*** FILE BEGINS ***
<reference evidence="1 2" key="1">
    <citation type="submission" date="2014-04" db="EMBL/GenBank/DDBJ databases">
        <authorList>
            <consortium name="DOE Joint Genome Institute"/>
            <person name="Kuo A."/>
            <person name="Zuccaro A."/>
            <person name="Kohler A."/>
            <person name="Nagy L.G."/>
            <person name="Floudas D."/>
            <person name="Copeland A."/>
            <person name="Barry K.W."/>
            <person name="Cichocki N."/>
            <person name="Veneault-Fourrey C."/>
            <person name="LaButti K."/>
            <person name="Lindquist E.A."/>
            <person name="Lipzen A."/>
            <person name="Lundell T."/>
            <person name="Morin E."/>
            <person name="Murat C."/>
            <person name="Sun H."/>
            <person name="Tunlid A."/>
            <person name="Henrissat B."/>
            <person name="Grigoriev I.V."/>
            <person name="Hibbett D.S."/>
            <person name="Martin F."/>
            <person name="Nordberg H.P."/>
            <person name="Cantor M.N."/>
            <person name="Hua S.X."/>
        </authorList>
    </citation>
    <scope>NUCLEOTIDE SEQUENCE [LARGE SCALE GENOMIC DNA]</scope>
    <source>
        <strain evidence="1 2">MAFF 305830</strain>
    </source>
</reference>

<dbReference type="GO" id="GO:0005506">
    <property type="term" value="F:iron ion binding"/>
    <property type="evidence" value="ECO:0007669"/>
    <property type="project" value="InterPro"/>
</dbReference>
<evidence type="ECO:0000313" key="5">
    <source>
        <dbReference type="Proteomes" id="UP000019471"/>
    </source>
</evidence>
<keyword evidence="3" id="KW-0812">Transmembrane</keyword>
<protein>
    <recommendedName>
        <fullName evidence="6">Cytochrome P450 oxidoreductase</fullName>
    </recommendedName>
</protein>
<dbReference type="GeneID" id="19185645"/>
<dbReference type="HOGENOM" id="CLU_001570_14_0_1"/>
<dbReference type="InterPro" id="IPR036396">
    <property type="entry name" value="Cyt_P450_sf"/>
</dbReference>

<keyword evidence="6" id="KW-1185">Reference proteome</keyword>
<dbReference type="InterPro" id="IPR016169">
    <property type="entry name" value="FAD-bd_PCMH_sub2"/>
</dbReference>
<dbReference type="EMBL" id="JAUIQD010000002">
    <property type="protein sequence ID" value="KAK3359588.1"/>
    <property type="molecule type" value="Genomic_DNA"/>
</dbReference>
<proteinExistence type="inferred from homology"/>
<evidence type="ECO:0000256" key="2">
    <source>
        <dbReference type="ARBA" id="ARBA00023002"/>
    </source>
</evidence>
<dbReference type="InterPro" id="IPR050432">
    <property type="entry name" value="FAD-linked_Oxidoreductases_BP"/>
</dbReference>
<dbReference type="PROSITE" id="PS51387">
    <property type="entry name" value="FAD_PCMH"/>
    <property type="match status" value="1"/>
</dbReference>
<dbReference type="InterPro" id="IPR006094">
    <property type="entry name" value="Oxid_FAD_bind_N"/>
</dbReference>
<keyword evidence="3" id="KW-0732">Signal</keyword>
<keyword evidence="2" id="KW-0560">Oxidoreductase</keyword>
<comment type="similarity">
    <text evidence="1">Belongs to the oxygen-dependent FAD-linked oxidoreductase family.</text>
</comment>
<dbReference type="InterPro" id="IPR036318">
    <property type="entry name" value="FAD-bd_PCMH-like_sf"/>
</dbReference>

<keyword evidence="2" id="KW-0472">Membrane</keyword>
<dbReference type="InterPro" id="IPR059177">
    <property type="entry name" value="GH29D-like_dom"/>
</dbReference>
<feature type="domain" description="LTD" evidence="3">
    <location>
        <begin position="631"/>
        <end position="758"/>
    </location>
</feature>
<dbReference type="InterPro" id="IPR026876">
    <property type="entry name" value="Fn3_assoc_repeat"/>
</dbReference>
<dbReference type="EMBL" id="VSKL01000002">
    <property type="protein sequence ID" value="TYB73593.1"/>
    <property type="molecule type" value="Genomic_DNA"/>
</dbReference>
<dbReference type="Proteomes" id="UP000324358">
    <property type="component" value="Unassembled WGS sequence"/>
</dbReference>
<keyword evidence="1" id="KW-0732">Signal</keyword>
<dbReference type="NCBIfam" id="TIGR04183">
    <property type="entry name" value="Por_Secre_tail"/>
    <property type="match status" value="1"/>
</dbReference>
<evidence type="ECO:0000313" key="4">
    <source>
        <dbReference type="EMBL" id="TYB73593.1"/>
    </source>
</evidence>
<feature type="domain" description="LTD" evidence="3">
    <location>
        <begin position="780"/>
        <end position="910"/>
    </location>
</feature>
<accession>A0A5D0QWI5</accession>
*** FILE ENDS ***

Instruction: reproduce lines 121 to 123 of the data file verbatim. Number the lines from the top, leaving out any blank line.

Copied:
        <begin position="780"/>
        <end position="910"/>
    </location>